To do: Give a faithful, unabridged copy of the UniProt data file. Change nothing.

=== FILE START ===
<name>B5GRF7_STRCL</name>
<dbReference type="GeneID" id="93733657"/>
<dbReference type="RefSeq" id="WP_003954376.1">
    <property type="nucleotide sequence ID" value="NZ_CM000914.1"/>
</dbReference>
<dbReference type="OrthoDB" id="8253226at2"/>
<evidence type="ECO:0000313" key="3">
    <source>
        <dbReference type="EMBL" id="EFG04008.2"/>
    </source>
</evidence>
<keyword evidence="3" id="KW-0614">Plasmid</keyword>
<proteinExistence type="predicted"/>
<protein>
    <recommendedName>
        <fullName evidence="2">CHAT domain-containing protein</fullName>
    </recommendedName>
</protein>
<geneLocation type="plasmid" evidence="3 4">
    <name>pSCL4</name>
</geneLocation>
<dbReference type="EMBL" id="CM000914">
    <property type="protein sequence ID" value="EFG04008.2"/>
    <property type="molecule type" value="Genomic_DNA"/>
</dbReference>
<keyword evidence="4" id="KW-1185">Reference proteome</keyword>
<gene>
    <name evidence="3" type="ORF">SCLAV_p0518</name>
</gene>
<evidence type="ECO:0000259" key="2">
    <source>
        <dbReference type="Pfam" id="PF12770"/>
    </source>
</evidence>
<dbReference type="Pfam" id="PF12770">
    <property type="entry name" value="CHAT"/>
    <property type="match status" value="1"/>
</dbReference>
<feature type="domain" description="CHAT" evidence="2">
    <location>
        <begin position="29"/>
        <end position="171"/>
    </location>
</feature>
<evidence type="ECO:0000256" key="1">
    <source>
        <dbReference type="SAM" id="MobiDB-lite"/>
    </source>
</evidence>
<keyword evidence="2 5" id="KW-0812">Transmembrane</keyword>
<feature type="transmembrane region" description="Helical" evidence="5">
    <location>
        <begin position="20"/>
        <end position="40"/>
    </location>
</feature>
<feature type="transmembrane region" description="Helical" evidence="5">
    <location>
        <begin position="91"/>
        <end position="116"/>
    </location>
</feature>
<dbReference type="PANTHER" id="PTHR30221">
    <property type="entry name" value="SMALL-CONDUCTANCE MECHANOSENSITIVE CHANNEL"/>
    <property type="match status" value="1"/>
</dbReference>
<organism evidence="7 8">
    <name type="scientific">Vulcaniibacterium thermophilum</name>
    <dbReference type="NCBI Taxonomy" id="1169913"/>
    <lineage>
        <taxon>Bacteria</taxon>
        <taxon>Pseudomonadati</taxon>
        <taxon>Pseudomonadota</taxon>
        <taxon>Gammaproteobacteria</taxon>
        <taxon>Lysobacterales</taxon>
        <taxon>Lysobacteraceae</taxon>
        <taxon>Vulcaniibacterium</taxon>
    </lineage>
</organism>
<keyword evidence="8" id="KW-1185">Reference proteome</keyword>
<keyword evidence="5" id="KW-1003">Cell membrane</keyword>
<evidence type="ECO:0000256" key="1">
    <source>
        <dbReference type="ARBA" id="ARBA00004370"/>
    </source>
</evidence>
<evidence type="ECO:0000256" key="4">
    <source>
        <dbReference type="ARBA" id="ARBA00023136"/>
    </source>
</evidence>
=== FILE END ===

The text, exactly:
<name>B5GRF7_STRCL</name>
<dbReference type="GeneID" id="93733657"/>
<dbReference type="RefSeq" id="WP_003954376.1">
    <property type="nucleotide sequence ID" value="NZ_CM000914.1"/>
</dbReference>
<dbReference type="OrthoDB" id="8253226at2"/>
<evidence type="ECO:0000313" key="3">
    <source>
        <dbReference type="EMBL" id="EFG04008.2"/>
    </source>
</evidence>
<keyword evidence="3" id="KW-0614">Plasmid</keyword>
<proteinExistence type="predicted"/>
<protein>
    <recommendedName>
        <fullName evidence="2">CHAT domain-containing protein</fullName>
    </recommendedName>
</protein>
<geneLocation type="plasmid" evidence="3 4">
    <name>pSCL4</name>
</geneLocation>
<dbReference type="EMBL" id="CM000914">
    <property type="protein sequence ID" value="EFG04008.2"/>
    <property type="molecule type" value="Genomic_DNA"/>
</dbReference>
<keyword evidence="4" id="KW-1185">Reference proteome</keyword>
<gene>
    <name evidence="3" type="ORF">SCLAV_p0518</name>
</gene>
<evidence type="ECO:0000259" key="2">
    <source>
        <dbReference type="Pfam" id="PF12770"/>
    </source>
</evidence>
<dbReference type="Pfam" id="PF12770">
    <property type="entry name" value="CHAT"/>
    <property type="match status" value="1"/>
</dbReference>
<feature type="domain" description="CHAT" evidence="2">
    <location>
        <begin position="29"/>
        <end position="171"/>
    </location>
</feature>
<evidence type="ECO:0000256" key="1">
    <source>
        <dbReference type="SAM" id="MobiDB-lite"/>
    </source>
</evidence>
<keyword evidence="2 5" id="KW-0812">Transmembrane</keyword>
<feature type="transmembrane region" description="Helical" evidence="5">
    <location>
        <begin position="20"/>
        <end position="40"/>
    </location>
</feature>
<feature type="transmembrane region" description="Helical" evidence="5">
    <location>
        <begin position="91"/>
        <end position="116"/>
    </location>
</feature>
<dbReference type="PANTHER" id="PTHR30221">
    <property type="entry name" value="SMALL-CONDUCTANCE MECHANOSENSITIVE CHANNEL"/>
    <property type="match status" value="1"/>
</dbReference>
<organism evidence="7 8">
    <name type="scientific">Vulcaniibacterium thermophilum</name>
    <dbReference type="NCBI Taxonomy" id="1169913"/>
    <lineage>
        <taxon>Bacteria</taxon>
        <taxon>Pseudomonadati</taxon>
        <taxon>Pseudomonadota</taxon>
        <taxon>Gammaproteobacteria</taxon>
        <taxon>Lysobacterales</taxon>
        <taxon>Lysobacteraceae</taxon>
        <taxon>Vulcaniibacterium</taxon>
    </lineage>
</organism>
<keyword evidence="8" id="KW-1185">Reference proteome</keyword>
<keyword evidence="5" id="KW-1003">Cell membrane</keyword>
<evidence type="ECO:0000256" key="1">
    <source>
        <dbReference type="ARBA" id="ARBA00004370"/>
    </source>
</evidence>
<evidence type="ECO:0000256" key="4">
    <source>
        <dbReference type="ARBA" id="ARBA00023136"/>
    </source>
</evidence>